Builders and Borrowers

Lenders know their business runs on working with top-quality borrowers and builders. As we established above, construction is inherently risky because so many factors are outside a lender’s (or builder’s) control. So, as a lender, it’s critical to make sure you’re working with builders you can trust to complete a project on time and within budget.

This is where relationships become important. When the real estate market is hot, new builders and contractors emerge to take advantage of the opportunity. Lenders with deep relationships in a region will be better equipped to know who they can trust and who they can’t. That requires both lending officers committed to creating relationships and processes that allow them to get away from administrative tasks related to keeping a project running.

While the human relationship aspect of identifying quality builders is vital, there is another tool, as well, that is becoming available to lenders today — builder tracking systems. Lenders can now use historical data to identify the builders most reliable to complete their projects on time, as well as profiles to ensure builders are licensed and insured. This information allows lenders to offer products that work for them, to builders they can trust.


It can be a challenge to admit that our own employees can be a major source of risk. After all, we hired them because of their knowledge and work ethic, and we want to trust them to do perfect work every day. Still, we’re humans and we all make mistakes — ourselves and our employees included. We have good days and bad days. We make decisions based on emotions. We lose focus.

As a lender, it’s essential to do what we can to reduce or eliminate the potential mistakes our employees can make, along with the potential impact of those mistakes. Each of the following sections has been included as a potential means for doing just that, while giving them freedom to do what they’re best at — build business and serve customers.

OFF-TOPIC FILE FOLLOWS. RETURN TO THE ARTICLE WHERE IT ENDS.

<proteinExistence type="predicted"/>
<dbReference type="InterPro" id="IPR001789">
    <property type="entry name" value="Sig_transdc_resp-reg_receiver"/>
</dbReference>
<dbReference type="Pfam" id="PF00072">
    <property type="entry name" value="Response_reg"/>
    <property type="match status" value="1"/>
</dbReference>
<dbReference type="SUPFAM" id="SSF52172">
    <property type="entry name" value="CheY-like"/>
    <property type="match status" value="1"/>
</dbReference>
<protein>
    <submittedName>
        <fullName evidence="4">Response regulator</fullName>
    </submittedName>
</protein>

Process is a million dollar word for lenders, especially in construction. With so many moving parts and potential fault points, construction loans need quality processes and tracking in place to keep them on track. Structure is necessary for a number of reasons, including collaboration, government compliance, customer service and transparency, and more. The tricky part is that each of us has preferences about how we do our work, how we communicate, and how we manage our time. Successful lenders create processes that work for them based on their team’s talents, their individualized products, and internal policies. The big lesson: make sure procedures are in place and that your team actually follows them.

Policies and Procedures

The freedom that financial institutions receive in creating and implementing their own regulation policies and procedures can be a double-edge sword. On one hand, they can ensure their policies match their own standards and operating methods. On the other, they’re responsible for implementing and following procedures to match their policies. Effectively removing risk from operational policies and procedures is simply a matter of lenders doing what they say they’re going to do.